(Photo: Benjamin Ealovega)
Ashutosh Khandekar - Editor
From the current issue of Opera Now
Adams’ 1991 opera has never been far from controversy. It dramatises the actual events surrounding the hijack of a cruise liner, en route from Egypt to Israel in 1985, by a group of Palestinians. Leon Klinghoffer, a Jewish-American businessman, was shot and thrown overboard in his wheelchair.
Is the opera anti-Semitic? In a word: no. Even Gelb admits as much, making his decision to cancel the relay all the more unfathomable. For sure, there are characters on the stage that spout anti-Semitic sentiments. The men who hijacked the ship were, after all, full of hatred towards Israel, and the opera portrays them as truthfully as it can. Leon Klinghoffer, meanwhile, is characterised as a brave, decent man who confronts the hijackers and pays the price. His murder is shown to be an act of repugnant, cruel and unnecessary violence.
Klinghoffer is one of the few operas written in the last 50 years that tackles a subject of enduring importance and extreme relevance to its audiences. Alice Goodman’s libretto is intense and thoughtful; Adams’ music is very moving: full of urgency, rage and compassion. The opera attempts to give a historical context to complex modern-day conflicts, and it examines a world where innocents become victims of power-mongers, caught up in other people’s battles. It offers no solutions; it relates a horrific, true story vividly, and with dignity.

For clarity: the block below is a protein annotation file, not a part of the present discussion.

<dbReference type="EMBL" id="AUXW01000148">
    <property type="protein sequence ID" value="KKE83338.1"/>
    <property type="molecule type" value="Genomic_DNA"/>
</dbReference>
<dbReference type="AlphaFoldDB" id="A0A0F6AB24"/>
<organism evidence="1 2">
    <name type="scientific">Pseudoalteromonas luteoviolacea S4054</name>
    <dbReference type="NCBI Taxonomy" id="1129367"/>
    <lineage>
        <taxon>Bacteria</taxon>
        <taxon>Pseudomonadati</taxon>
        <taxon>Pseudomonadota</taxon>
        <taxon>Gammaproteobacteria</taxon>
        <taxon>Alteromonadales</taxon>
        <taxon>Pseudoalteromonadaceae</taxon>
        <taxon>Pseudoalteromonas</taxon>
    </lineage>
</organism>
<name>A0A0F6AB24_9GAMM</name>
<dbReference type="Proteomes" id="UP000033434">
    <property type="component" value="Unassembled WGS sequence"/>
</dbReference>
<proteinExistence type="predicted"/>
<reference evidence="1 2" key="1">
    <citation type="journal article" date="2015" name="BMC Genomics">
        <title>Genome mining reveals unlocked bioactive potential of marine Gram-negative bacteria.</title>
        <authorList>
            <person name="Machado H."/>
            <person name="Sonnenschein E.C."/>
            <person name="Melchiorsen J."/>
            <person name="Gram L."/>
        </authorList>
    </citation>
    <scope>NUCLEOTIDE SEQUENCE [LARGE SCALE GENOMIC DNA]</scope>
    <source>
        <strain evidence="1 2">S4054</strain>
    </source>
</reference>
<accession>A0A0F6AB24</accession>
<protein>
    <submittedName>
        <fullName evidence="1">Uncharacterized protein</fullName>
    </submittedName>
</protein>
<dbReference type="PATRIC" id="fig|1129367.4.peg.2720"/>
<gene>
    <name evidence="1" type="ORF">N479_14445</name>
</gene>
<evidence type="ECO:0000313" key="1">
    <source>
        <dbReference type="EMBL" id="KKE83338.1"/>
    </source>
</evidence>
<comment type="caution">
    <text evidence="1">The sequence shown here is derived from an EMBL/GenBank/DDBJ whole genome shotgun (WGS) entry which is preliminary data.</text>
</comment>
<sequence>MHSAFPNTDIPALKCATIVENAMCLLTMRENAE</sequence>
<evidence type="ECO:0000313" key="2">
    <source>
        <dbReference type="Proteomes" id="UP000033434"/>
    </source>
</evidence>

Peter Gelb has been bemoaning the fact that cinema relays from the Met haven’t attracted the new, younger public he had hoped for. The relay of The Death of Klinghoffer could have been a game-changer in this respect: an extraordinary opportunity for the Met to show a diverse, global audience how opera can grapple with subjects of massive cultural and geopolitical significance. Instead, Gelb has stigmatised one of the great works of opera of the 20th century, an act unworthy for someone in his elevated position of cultural influence.
The final word has to go to John Adams himself, who said in an official response to the Met: ‘The cancellation of the international telecast is a deeply regrettable decision and goes far beyond issues of “artistic freedom”, and ends in promoting the same kind of intolerance that the opera’s detractors claim to be preventing.’
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